Now I will admit that in L.A., even going back to the 70’s, the younger eses would sport mainly blue bandannas, as oppose to the older cats who seemed not to place great emphasis on them, but these ese cats wouldn’t be all togged down in blue, as many surs are nowadays, or uphold the blue as gang banners. Not only were surs not going around back in the day talking about the blue banner, and the blue gang identifier, which was imparted to them by way of the California Penal system, as they do today, but again-THEY WEREN’T TALKING ABOUT BLACK FOLKS GETTING THE IDEA OF THE BLUE AND RED BANNER FROM ESES.

Even many of them back in the day were mature enough to realize that despite the color blue being representative of the surs- BLACK GANGS IN L.A. WHO SPORTED THE BLUE, OR THE RED, HAD A DIFFERENT TRAJECTORY IN WHY THEY DID SO, BASED ON THEIR OWN HISTORICAL AND CULTURAL MILIEU, WHICH IS SEPARATE, DISTINCT AND APART FROM WHY ESES DID SO.

This is highly evident in black gangs from L.A., greatly dividing over the colors, whereas surs and nortes divided over the colors, based on geographical locations, based on the north and the south. Truth be told, not even eses back in the day were thinking about the blue and the red, as heavily as black folks were, which is something you admitted to, but yet you claim that black gangs patterned their red and blue scuffle based on surs and nortes. Research already highlights how the crips and the bloods chose the respective blue and red colors, based on the colors of the high schools that were located in the founding areas of these gangs. Research also provides why the bloods chose the color red, thus the red bandanna, for the term “blood”, which was a term black folks used to greet and acknowledge one another, thus the color red, which emblemizes BLOOD.

Again, eses from both the north and the south, had a different trajectory on why they eventually landed on the color blue and the red, which had nothing to do with black folks, nor black folks having anything to do with eses, on why they eventually landed on the blue and the red.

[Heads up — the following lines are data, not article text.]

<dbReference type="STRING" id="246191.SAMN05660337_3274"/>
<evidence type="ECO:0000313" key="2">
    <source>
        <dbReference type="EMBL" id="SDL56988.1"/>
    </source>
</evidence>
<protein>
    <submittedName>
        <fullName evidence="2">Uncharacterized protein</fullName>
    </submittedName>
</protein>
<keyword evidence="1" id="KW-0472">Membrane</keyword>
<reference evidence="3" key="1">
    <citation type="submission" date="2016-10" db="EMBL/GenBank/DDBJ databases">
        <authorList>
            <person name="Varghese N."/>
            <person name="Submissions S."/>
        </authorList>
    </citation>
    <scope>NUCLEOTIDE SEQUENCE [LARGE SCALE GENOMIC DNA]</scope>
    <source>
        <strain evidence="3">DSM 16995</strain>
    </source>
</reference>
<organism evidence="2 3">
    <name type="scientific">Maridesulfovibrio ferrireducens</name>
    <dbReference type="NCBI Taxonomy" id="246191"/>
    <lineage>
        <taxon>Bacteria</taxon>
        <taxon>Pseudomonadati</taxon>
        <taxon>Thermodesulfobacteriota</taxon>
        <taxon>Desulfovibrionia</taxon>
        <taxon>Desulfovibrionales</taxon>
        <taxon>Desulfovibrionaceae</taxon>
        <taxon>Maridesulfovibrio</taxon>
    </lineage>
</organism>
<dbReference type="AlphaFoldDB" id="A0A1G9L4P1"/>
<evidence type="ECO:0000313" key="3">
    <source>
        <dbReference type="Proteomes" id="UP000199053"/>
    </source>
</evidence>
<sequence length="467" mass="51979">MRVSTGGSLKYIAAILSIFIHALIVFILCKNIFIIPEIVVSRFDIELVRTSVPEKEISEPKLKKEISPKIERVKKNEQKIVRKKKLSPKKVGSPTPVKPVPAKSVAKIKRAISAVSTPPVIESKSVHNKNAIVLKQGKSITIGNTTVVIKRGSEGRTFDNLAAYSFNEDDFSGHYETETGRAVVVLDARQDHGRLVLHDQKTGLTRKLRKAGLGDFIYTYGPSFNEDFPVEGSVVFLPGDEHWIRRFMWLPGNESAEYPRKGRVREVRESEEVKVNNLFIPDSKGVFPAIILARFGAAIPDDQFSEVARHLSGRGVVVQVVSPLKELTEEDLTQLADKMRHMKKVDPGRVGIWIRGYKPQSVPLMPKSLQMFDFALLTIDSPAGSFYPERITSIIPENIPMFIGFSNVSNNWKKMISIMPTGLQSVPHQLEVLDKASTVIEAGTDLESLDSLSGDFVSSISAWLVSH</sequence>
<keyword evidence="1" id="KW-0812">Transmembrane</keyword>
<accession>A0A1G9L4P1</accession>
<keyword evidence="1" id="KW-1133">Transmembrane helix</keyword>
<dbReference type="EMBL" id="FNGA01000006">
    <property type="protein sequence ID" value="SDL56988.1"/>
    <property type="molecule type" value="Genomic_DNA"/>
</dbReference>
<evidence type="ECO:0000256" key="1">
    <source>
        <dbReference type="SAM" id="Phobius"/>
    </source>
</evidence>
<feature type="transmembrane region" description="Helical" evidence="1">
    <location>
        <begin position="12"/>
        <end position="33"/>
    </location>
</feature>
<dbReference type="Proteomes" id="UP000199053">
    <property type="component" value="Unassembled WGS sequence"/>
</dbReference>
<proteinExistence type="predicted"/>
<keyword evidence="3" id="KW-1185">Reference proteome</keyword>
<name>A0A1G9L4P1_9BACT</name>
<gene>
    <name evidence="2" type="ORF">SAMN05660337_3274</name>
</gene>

With that being said, just because ese gangs may can go back beyond the black gangs of the 1920’s, don’t mean that ese gangs didn’t receive cultural facelifts from black L.A. culture during the 30’s, 40’s, and 50’s. Again, you can talk about tats all you want to (which I already admitted to the possible codification by Mexican gangs, even though Mexicans by no means originated the tats), but the fact of the matter is, with all of the talk about what eses gave black folks in regards to L.A. gang culture, black folks also gave to eses, much of their modern day sur gang culture, overall street culture, as well as pachuco culture.

Being original, doesn’t mean you created everything you see out there in the streets. Some shit was added onto. Let’s say that ese gangs were the foundation, ONLY IN L.A., well-BLACK FOLKS WERE THE SEASONING SALT AND HOT SAUCE, THAT GAVE IT, IT’S FLAVOR, VIA ADDITIONAL SEASONINGS, TO WHERE THAT WHICH WAS EVENTUALLY CREATED FROM THIS BREW, PUT L.A. GANG CULTURE ON THE MAP, AND SHOOK UP THE WORLD. Sur gang culture couldn’t do this alone, and wasn’t going to do this.

I realize as an ese, with sur proclivities and sympathies, you reeeeeeeeeeeeeaaaallly don’t want to acknowledge this, but hey-too bad. The history is what it is.

Moreover, as I said before, so say I now and again, and that is, contrary to sur folklore and myths, black gangs in L.A. didn’t form, or come into existence, because they were trying to arrogate off of ese gangs. As evidenced by the history, black gangs had their own separate sociological, psychological, and historical reasons, for why they formed their own gangs, which is separate from surenos. The problem with surenos, and sur sympathizers, is that they’re always trying to insert themselves into black family shit, and why black gangs did, what they did, BY COMING INTO EXISTENCE AND EXISTING. They worry about black shiit too much. Here this cat’s going to talk about black folks wearing tats, even to the point of discussing darker skinned black folks wearing tats, and how they wear them, as if that’s reeeeeeeeeeaaaallly something that deserves that much consideration.